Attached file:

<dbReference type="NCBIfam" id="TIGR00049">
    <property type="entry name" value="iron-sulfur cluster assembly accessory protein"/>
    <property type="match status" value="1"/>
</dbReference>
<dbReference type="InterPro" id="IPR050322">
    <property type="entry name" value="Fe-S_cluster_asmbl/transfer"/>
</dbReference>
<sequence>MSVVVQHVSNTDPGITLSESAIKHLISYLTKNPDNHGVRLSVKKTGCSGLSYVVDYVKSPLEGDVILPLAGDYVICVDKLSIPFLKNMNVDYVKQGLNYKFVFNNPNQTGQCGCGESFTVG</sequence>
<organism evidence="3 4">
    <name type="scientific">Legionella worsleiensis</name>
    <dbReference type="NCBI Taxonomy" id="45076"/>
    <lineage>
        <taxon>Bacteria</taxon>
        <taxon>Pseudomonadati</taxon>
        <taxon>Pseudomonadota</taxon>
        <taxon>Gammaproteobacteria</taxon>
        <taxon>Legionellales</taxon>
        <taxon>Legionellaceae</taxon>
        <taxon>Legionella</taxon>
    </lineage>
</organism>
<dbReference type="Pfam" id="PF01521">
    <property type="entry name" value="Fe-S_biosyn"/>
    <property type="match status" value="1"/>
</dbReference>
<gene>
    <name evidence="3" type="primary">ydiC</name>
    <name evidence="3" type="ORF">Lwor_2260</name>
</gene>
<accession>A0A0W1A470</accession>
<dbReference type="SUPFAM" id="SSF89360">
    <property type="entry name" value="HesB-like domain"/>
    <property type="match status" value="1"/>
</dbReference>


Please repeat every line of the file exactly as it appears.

<dbReference type="NCBIfam" id="TIGR00049">
    <property type="entry name" value="iron-sulfur cluster assembly accessory protein"/>
    <property type="match status" value="1"/>
</dbReference>
<dbReference type="InterPro" id="IPR050322">
    <property type="entry name" value="Fe-S_cluster_asmbl/transfer"/>
</dbReference>
<sequence>MSVVVQHVSNTDPGITLSESAIKHLISYLTKNPDNHGVRLSVKKTGCSGLSYVVDYVKSPLEGDVILPLAGDYVICVDKLSIPFLKNMNVDYVKQGLNYKFVFNNPNQTGQCGCGESFTVG</sequence>
<organism evidence="3 4">
    <name type="scientific">Legionella worsleiensis</name>
    <dbReference type="NCBI Taxonomy" id="45076"/>
    <lineage>
        <taxon>Bacteria</taxon>
        <taxon>Pseudomonadati</taxon>
        <taxon>Pseudomonadota</taxon>
        <taxon>Gammaproteobacteria</taxon>
        <taxon>Legionellales</taxon>
        <taxon>Legionellaceae</taxon>
        <taxon>Legionella</taxon>
    </lineage>
</organism>
<dbReference type="Pfam" id="PF01521">
    <property type="entry name" value="Fe-S_biosyn"/>
    <property type="match status" value="1"/>
</dbReference>
<gene>
    <name evidence="3" type="primary">ydiC</name>
    <name evidence="3" type="ORF">Lwor_2260</name>
</gene>
<accession>A0A0W1A470</accession>
<dbReference type="SUPFAM" id="SSF89360">
    <property type="entry name" value="HesB-like domain"/>
    <property type="match status" value="1"/>
</dbReference>